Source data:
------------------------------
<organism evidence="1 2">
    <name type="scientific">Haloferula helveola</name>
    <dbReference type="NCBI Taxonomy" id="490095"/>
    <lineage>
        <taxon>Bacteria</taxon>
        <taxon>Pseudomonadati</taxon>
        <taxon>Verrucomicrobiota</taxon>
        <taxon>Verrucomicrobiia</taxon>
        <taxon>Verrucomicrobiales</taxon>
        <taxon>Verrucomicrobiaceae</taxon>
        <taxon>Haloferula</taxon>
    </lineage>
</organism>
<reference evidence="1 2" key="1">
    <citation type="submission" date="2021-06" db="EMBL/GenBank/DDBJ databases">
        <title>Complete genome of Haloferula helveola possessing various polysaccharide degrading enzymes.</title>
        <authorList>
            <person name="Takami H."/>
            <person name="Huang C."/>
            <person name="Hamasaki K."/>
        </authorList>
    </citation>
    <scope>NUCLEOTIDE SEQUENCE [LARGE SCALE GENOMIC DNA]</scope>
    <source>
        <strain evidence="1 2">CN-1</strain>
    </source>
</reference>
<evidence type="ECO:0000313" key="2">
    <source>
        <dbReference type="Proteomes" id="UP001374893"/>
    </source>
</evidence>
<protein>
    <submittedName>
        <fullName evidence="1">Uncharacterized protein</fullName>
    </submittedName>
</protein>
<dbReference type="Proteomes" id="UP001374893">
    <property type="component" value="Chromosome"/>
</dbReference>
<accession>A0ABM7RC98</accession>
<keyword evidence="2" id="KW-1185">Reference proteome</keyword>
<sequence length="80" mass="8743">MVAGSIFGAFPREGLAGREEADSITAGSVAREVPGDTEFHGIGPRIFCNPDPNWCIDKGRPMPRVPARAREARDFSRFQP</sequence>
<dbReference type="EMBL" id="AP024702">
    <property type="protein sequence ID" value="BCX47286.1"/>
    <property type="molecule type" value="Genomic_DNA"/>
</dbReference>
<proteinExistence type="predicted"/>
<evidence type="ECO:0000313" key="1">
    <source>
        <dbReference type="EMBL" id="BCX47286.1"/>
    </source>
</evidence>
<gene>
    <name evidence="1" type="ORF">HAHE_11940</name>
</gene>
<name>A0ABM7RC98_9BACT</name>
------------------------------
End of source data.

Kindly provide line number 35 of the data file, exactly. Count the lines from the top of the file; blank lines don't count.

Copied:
        <fullName evidence="1">Uncharacterized protein</fullName>